Speech and language therapy after a stroke
A stroke is a life-changing experience. People often experience real challenges in their ability to understand, to speak and to swallow following a stroke.
Roughly one third of stroke patients experience communication difficulties (dysphasia) and 40% of stroke patients experience difficulty when swallowing (dysphagia). Without the right support during stroke recovery, these issues can remain for the long-term.
At Circle Rehabilitation, we’re here to help accelerate your post-stroke recovery. Our multidisciplinary care team will build a rehabilitation programme around your personal needs and aims.
Circle Rehabilitation, Birmingham is ideally placed in the West Midlands for people in Birmingham, Coventry, Wolverhampton, Dudley, Stoke, Shrewsbury, Worcester and beyond. We also see people who travel from across the UK. You don’t need to be local to benefit from our state-of-the-art recovery centres. We offer residential facilities, so we are poised to help patients from across the UK.
Our rehabilitation programmes are medically-led - your care and rehabilitation is overseen by one of our specialist rehabilitation consultants and physicians.
A stroke causes damage to the brain, and which parts of your brain are affected will determine what symptoms you have after the stroke. Problems with speech, language and the ability to swallow are all common effects of a stroke, caused by damage to the related areas of the brain.
When we talk about issues with language, we mean the both words that we understand (input of language) and the words that we use to communicate (output of language). Both can be affected by a stroke.
‘Input’ is used to describe what is understood by a person. A speech and language therapist will seek to examine how much you understand of the spoken word, and/or your ability to understand what they read.
‘Output’ describes the ability of a person to speak, write and gesture in order to communicate. Depending on the severity of a stroke, any or all of these outputs can be affected to different degrees. We’ll assess them all in order to determine the level at which therapeutic intervention should commence.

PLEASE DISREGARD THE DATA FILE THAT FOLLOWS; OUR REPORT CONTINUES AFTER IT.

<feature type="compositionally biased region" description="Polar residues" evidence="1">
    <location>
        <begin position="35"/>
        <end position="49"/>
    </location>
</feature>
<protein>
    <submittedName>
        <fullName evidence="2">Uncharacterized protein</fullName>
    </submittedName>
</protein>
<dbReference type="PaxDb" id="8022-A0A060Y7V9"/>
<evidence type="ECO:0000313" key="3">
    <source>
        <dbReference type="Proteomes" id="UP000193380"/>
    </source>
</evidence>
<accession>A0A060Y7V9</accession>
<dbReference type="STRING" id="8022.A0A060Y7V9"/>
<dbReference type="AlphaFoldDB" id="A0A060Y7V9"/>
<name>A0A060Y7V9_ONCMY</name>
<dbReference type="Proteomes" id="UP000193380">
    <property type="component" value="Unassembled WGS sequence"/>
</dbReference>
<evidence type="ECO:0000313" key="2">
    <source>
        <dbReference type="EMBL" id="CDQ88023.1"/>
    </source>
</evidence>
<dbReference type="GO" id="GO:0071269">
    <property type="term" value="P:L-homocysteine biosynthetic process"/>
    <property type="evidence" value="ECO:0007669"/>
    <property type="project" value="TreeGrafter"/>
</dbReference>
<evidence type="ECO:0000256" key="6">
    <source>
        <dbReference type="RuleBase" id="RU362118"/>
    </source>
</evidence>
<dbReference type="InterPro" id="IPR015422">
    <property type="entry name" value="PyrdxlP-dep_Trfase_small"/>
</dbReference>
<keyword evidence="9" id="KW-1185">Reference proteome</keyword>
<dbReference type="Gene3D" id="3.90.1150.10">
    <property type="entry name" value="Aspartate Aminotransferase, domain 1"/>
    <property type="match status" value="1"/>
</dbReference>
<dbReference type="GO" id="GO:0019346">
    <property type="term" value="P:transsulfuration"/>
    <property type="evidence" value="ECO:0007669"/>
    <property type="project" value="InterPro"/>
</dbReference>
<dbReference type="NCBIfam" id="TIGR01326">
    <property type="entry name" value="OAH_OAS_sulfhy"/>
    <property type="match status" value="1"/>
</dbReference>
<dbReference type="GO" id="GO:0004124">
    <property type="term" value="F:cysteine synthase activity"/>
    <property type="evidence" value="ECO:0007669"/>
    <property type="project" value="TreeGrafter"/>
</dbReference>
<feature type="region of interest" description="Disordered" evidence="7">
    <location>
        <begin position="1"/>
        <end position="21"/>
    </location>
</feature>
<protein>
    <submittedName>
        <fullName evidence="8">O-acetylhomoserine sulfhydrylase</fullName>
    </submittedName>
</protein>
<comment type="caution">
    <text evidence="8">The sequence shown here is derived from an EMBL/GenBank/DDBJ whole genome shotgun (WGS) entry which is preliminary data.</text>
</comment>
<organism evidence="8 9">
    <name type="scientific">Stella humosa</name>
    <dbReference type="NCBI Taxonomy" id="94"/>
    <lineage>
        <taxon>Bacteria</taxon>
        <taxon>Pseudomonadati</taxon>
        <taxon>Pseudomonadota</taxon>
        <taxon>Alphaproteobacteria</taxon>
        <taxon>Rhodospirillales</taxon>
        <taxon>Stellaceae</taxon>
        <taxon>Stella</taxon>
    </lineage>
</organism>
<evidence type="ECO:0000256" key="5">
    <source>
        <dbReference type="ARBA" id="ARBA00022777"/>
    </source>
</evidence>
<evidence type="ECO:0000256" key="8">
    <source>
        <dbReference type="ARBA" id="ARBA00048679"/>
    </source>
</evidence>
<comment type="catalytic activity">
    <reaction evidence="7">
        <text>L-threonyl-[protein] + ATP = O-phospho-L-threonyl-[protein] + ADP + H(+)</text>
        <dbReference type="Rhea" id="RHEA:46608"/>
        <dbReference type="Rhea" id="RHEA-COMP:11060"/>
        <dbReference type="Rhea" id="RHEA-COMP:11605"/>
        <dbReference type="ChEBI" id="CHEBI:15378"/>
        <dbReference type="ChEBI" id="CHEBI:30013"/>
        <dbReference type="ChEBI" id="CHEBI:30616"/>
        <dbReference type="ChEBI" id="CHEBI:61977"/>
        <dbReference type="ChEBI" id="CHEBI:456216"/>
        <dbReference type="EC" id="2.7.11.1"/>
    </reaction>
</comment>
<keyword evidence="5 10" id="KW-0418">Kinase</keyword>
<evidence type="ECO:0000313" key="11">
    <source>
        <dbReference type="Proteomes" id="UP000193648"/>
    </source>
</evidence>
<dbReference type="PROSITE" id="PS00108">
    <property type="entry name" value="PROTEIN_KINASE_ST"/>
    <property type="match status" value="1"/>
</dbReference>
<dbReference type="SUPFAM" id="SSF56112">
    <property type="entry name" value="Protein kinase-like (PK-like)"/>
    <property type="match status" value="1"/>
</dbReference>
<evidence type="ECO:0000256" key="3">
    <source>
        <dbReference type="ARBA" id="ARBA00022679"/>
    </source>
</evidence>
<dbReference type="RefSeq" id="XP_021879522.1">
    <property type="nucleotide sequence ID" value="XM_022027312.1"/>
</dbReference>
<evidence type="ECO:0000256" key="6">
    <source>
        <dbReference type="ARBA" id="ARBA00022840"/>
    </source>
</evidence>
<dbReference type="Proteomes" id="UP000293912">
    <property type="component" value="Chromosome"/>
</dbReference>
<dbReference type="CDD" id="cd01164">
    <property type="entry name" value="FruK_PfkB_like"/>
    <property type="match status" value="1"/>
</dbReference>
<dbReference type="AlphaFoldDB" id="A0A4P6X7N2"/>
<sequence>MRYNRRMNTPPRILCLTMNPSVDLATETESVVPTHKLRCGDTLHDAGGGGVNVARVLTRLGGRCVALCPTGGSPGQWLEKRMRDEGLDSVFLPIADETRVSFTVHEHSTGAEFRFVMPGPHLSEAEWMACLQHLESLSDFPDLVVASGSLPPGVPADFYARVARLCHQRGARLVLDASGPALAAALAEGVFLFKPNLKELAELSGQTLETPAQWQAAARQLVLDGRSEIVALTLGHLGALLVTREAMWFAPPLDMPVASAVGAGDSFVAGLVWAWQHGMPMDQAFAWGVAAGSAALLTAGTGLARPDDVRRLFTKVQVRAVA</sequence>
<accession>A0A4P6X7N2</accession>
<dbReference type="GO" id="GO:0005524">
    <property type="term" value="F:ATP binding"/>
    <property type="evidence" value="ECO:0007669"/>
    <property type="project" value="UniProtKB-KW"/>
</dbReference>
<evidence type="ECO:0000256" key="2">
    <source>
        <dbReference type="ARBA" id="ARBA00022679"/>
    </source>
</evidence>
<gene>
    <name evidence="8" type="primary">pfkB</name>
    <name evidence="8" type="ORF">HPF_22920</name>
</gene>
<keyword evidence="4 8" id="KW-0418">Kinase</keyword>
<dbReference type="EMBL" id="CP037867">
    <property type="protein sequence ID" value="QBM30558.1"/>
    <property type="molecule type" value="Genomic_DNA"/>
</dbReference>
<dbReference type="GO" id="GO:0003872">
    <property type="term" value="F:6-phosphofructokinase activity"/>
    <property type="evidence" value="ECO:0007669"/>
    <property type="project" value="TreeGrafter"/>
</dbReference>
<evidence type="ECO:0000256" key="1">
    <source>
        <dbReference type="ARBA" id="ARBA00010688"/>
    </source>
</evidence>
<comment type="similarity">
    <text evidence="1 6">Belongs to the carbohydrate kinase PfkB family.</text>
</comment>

Dysarthria is the term we use to describe dysfunction in speech. The common symptoms are reduced speech or reduced ability to articulate, and a difficulty pronouncing words.
Following a stroke, your tongue, lips and voice may not work correctly. Your speech might be difficult to understand. This will often be very frustrating for the person recovering from a stroke as well as their family members and friends, as they find they are unable to communicate as effectively as they would like.
The severity of the stroke will determine the extent of the loss of speech function, which can range from mild to severe.
Swallowing is a complex process. In strokes where the brain stem is affected, a loss in swallowing function is common. Cerebral strokes can also result in swallowing difficulties. The medical term for swallowing difficulties is dysphagia, and as with all problems following a stroke, it can vary in its severity.
Some people find that following a stroke they have great difficulty swallowing certain foods or liquids. Others may not be able to swallow safely at all and a feeding tube to maintain adequate hydration and nutrition may be needed as a temporary or permanent measure.
Swallowing assessment may be an informal clinical bedside assessment or an objective assessment, namely FEES (a nasendoscopy to look at swallow function) and/or videofluoroscopy (radiographic examination of swallowing). Therapy aims to return swallow function to the optimum level achievable for each person.
A speech and language therapist will need to assess the extent of any loss of function of speech, language and swallowing. At Circle Rehabilitation this is done by both informal (observation) and formal assessment.
Informal assessment is carried out from the time you arrive at Circle Rehabilitation until the time you are discharged, while formal assessment is carried out at regular intervals using specific formal assessments.
For formal assessment, our speech and language therapists use a battery of assessments such as the Comprehensive Aphasia Test (CAT) and the Mount Wilga high level language test, amongst many others. These tests help to assess the extent of any functional loss and to determine the level of support you will need to optimise function.
A speech and language therapist can be a great help in restoring function in language, speech and swallowing following a stroke. Regaining the ability to communicate effectively can be a huge practical and emotional relief to people, and the work the speech and language therapists carry out at Circle Rehabilitation is absolutely vital in pots-stroke rehabilitation.
The priority for a speech and language therapist is to optimise the ability of a patient to communicate. Regaining as much function as possible for language, speech and swallowing is key. For some patients, this may be a relatively simple process, while for others who have experienced a significant stroke; the process may be much longer and more involved.
The aim is to start work at the level a person is at and then give them the tools, the techniques, the practice and the support they need to progress and improve.
Generally, our speech and language therapist will see patients for a 45-minute session, which is the national guideline. Some patients may require shorter sessions and so we always make sure that each session is an appropriate length for them.
If you are struggling to regain your independence or confidence after a stroke, why not seek help from the very best specialists, in the very finest purpose-built rehabilitation centre and with the very best possible care?